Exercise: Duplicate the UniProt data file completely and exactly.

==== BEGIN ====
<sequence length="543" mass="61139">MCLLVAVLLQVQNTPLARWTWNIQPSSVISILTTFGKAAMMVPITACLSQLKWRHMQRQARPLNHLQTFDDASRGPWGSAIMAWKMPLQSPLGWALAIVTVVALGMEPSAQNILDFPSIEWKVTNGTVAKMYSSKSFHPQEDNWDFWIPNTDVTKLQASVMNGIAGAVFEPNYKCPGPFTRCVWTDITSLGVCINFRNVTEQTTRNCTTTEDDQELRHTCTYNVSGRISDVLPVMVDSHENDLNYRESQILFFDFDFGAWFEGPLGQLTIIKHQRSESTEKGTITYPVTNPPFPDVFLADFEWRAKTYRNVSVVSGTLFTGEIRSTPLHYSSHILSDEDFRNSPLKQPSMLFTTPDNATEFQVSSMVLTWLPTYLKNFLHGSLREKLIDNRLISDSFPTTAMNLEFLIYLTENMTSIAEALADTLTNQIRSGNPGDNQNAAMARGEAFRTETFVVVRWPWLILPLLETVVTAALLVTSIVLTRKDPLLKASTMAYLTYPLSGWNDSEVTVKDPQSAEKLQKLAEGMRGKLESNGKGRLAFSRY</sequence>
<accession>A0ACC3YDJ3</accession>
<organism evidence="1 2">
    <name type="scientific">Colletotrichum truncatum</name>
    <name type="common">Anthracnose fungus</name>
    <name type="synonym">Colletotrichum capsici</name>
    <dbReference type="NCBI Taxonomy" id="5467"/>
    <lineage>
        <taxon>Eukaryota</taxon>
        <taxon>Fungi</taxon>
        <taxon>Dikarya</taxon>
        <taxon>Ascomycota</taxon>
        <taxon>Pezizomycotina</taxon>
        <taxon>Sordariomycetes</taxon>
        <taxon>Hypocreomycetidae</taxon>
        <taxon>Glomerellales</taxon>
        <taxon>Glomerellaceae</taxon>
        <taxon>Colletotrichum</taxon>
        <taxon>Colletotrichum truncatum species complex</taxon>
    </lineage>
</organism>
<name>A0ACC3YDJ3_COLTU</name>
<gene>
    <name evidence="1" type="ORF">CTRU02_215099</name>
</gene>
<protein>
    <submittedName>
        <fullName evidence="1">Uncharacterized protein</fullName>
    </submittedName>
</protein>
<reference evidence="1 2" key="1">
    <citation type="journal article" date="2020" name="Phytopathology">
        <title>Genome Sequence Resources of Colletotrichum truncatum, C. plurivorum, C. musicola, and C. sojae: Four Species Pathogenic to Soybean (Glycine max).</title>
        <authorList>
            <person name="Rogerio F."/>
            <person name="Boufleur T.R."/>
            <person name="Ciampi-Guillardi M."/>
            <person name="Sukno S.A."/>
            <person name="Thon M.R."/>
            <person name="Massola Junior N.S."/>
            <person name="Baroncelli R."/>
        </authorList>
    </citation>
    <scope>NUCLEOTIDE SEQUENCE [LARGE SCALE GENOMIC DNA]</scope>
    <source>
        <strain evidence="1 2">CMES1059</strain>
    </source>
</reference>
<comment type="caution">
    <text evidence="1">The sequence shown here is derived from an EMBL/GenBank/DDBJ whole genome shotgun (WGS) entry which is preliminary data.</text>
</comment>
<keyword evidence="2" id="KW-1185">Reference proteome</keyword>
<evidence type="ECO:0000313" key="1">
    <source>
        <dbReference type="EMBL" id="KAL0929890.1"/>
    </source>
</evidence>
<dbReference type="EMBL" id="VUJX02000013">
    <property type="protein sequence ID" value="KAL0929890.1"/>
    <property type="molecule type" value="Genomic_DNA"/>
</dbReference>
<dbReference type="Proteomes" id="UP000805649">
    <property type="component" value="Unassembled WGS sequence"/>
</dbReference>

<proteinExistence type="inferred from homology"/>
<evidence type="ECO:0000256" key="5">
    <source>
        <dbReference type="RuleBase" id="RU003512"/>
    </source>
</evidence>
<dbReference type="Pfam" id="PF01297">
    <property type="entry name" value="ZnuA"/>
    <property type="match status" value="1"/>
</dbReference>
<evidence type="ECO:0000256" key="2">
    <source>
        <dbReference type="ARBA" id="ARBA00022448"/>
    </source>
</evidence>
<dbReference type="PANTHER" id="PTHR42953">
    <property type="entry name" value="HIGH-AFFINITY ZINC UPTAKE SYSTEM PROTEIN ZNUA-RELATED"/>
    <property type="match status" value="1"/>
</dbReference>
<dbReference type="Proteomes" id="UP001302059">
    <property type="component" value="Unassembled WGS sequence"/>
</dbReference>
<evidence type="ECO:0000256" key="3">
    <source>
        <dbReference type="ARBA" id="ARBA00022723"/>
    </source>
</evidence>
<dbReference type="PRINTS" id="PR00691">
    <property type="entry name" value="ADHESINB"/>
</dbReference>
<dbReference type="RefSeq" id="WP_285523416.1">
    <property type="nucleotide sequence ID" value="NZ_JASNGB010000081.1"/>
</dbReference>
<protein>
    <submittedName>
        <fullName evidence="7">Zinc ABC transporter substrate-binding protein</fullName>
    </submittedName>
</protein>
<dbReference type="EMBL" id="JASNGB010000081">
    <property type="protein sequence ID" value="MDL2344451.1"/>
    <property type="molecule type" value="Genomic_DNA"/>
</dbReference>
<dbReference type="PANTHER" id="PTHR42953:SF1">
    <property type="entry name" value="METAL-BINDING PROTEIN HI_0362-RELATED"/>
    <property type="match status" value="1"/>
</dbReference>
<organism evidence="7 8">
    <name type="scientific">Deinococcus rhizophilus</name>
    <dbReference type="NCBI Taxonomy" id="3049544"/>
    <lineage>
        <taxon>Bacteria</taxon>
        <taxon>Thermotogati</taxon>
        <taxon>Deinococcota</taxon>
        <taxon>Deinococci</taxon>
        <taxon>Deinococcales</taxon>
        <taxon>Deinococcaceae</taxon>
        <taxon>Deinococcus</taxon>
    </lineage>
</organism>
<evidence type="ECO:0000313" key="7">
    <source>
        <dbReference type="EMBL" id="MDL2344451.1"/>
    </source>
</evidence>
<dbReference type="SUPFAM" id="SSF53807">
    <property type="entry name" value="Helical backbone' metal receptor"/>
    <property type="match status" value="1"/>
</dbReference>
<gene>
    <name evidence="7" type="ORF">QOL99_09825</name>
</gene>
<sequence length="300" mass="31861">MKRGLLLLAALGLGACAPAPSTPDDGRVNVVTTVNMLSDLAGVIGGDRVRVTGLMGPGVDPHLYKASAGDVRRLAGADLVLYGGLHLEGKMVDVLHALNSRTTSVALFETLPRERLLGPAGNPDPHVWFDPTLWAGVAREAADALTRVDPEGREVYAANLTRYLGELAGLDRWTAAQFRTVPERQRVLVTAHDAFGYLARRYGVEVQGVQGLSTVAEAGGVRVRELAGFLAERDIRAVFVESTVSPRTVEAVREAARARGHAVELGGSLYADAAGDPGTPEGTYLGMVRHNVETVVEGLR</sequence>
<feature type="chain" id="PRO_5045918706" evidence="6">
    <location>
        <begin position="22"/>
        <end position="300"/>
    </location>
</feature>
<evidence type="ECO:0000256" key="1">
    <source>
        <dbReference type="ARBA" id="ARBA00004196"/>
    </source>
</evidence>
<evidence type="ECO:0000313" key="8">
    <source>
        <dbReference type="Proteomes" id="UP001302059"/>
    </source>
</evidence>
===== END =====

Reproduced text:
<sequence length="543" mass="61139">MCLLVAVLLQVQNTPLARWTWNIQPSSVISILTTFGKAAMMVPITACLSQLKWRHMQRQARPLNHLQTFDDASRGPWGSAIMAWKMPLQSPLGWALAIVTVVALGMEPSAQNILDFPSIEWKVTNGTVAKMYSSKSFHPQEDNWDFWIPNTDVTKLQASVMNGIAGAVFEPNYKCPGPFTRCVWTDITSLGVCINFRNVTEQTTRNCTTTEDDQELRHTCTYNVSGRISDVLPVMVDSHENDLNYRESQILFFDFDFGAWFEGPLGQLTIIKHQRSESTEKGTITYPVTNPPFPDVFLADFEWRAKTYRNVSVVSGTLFTGEIRSTPLHYSSHILSDEDFRNSPLKQPSMLFTTPDNATEFQVSSMVLTWLPTYLKNFLHGSLREKLIDNRLISDSFPTTAMNLEFLIYLTENMTSIAEALADTLTNQIRSGNPGDNQNAAMARGEAFRTETFVVVRWPWLILPLLETVVTAALLVTSIVLTRKDPLLKASTMAYLTYPLSGWNDSEVTVKDPQSAEKLQKLAEGMRGKLESNGKGRLAFSRY</sequence>
<accession>A0ACC3YDJ3</accession>
<organism evidence="1 2">
    <name type="scientific">Colletotrichum truncatum</name>
    <name type="common">Anthracnose fungus</name>
    <name type="synonym">Colletotrichum capsici</name>
    <dbReference type="NCBI Taxonomy" id="5467"/>
    <lineage>
        <taxon>Eukaryota</taxon>
        <taxon>Fungi</taxon>
        <taxon>Dikarya</taxon>
        <taxon>Ascomycota</taxon>
        <taxon>Pezizomycotina</taxon>
        <taxon>Sordariomycetes</taxon>
        <taxon>Hypocreomycetidae</taxon>
        <taxon>Glomerellales</taxon>
        <taxon>Glomerellaceae</taxon>
        <taxon>Colletotrichum</taxon>
        <taxon>Colletotrichum truncatum species complex</taxon>
    </lineage>
</organism>
<name>A0ACC3YDJ3_COLTU</name>
<gene>
    <name evidence="1" type="ORF">CTRU02_215099</name>
</gene>
<protein>
    <submittedName>
        <fullName evidence="1">Uncharacterized protein</fullName>
    </submittedName>
</protein>
<reference evidence="1 2" key="1">
    <citation type="journal article" date="2020" name="Phytopathology">
        <title>Genome Sequence Resources of Colletotrichum truncatum, C. plurivorum, C. musicola, and C. sojae: Four Species Pathogenic to Soybean (Glycine max).</title>
        <authorList>
            <person name="Rogerio F."/>
            <person name="Boufleur T.R."/>
            <person name="Ciampi-Guillardi M."/>
            <person name="Sukno S.A."/>
            <person name="Thon M.R."/>
            <person name="Massola Junior N.S."/>
            <person name="Baroncelli R."/>
        </authorList>
    </citation>
    <scope>NUCLEOTIDE SEQUENCE [LARGE SCALE GENOMIC DNA]</scope>
    <source>
        <strain evidence="1 2">CMES1059</strain>
    </source>
</reference>
<comment type="caution">
    <text evidence="1">The sequence shown here is derived from an EMBL/GenBank/DDBJ whole genome shotgun (WGS) entry which is preliminary data.</text>
</comment>
<keyword evidence="2" id="KW-1185">Reference proteome</keyword>
<evidence type="ECO:0000313" key="1">
    <source>
        <dbReference type="EMBL" id="KAL0929890.1"/>
    </source>
</evidence>
<dbReference type="EMBL" id="VUJX02000013">
    <property type="protein sequence ID" value="KAL0929890.1"/>
    <property type="molecule type" value="Genomic_DNA"/>
</dbReference>
<dbReference type="Proteomes" id="UP000805649">
    <property type="component" value="Unassembled WGS sequence"/>
</dbReference>

<proteinExistence type="inferred from homology"/>
<evidence type="ECO:0000256" key="5">
    <source>
        <dbReference type="RuleBase" id="RU003512"/>
    </source>
</evidence>
<dbReference type="Pfam" id="PF01297">
    <property type="entry name" value="ZnuA"/>
    <property type="match status" value="1"/>
</dbReference>
<evidence type="ECO:0000256" key="2">
    <source>
        <dbReference type="ARBA" id="ARBA00022448"/>
    </source>
</evidence>
<dbReference type="PANTHER" id="PTHR42953">
    <property type="entry name" value="HIGH-AFFINITY ZINC UPTAKE SYSTEM PROTEIN ZNUA-RELATED"/>
    <property type="match status" value="1"/>
</dbReference>
<dbReference type="Proteomes" id="UP001302059">
    <property type="component" value="Unassembled WGS sequence"/>
</dbReference>
<evidence type="ECO:0000256" key="3">
    <source>
        <dbReference type="ARBA" id="ARBA00022723"/>
    </source>
</evidence>
<dbReference type="PRINTS" id="PR00691">
    <property type="entry name" value="ADHESINB"/>
</dbReference>
<dbReference type="RefSeq" id="WP_285523416.1">
    <property type="nucleotide sequence ID" value="NZ_JASNGB010000081.1"/>
</dbReference>
<protein>
    <submittedName>
        <fullName evidence="7">Zinc ABC transporter substrate-binding protein</fullName>
    </submittedName>
</protein>
<dbReference type="EMBL" id="JASNGB010000081">
    <property type="protein sequence ID" value="MDL2344451.1"/>
    <property type="molecule type" value="Genomic_DNA"/>
</dbReference>
<dbReference type="PANTHER" id="PTHR42953:SF1">
    <property type="entry name" value="METAL-BINDING PROTEIN HI_0362-RELATED"/>
    <property type="match status" value="1"/>
</dbReference>
<organism evidence="7 8">
    <name type="scientific">Deinococcus rhizophilus</name>
    <dbReference type="NCBI Taxonomy" id="3049544"/>
    <lineage>
        <taxon>Bacteria</taxon>
        <taxon>Thermotogati</taxon>
        <taxon>Deinococcota</taxon>
        <taxon>Deinococci</taxon>
        <taxon>Deinococcales</taxon>
        <taxon>Deinococcaceae</taxon>
        <taxon>Deinococcus</taxon>
    </lineage>
</organism>
<evidence type="ECO:0000313" key="7">
    <source>
        <dbReference type="EMBL" id="MDL2344451.1"/>
    </source>
</evidence>
<dbReference type="SUPFAM" id="SSF53807">
    <property type="entry name" value="Helical backbone' metal receptor"/>
    <property type="match status" value="1"/>
</dbReference>
<gene>
    <name evidence="7" type="ORF">QOL99_09825</name>
</gene>
<sequence length="300" mass="31861">MKRGLLLLAALGLGACAPAPSTPDDGRVNVVTTVNMLSDLAGVIGGDRVRVTGLMGPGVDPHLYKASAGDVRRLAGADLVLYGGLHLEGKMVDVLHALNSRTTSVALFETLPRERLLGPAGNPDPHVWFDPTLWAGVAREAADALTRVDPEGREVYAANLTRYLGELAGLDRWTAAQFRTVPERQRVLVTAHDAFGYLARRYGVEVQGVQGLSTVAEAGGVRVRELAGFLAERDIRAVFVESTVSPRTVEAVREAARARGHAVELGGSLYADAAGDPGTPEGTYLGMVRHNVETVVEGLR</sequence>
<feature type="chain" id="PRO_5045918706" evidence="6">
    <location>
        <begin position="22"/>
        <end position="300"/>
    </location>
</feature>
<evidence type="ECO:0000256" key="1">
    <source>
        <dbReference type="ARBA" id="ARBA00004196"/>
    </source>
</evidence>
<evidence type="ECO:0000313" key="8">
    <source>
        <dbReference type="Proteomes" id="UP001302059"/>
    </source>
</evidence>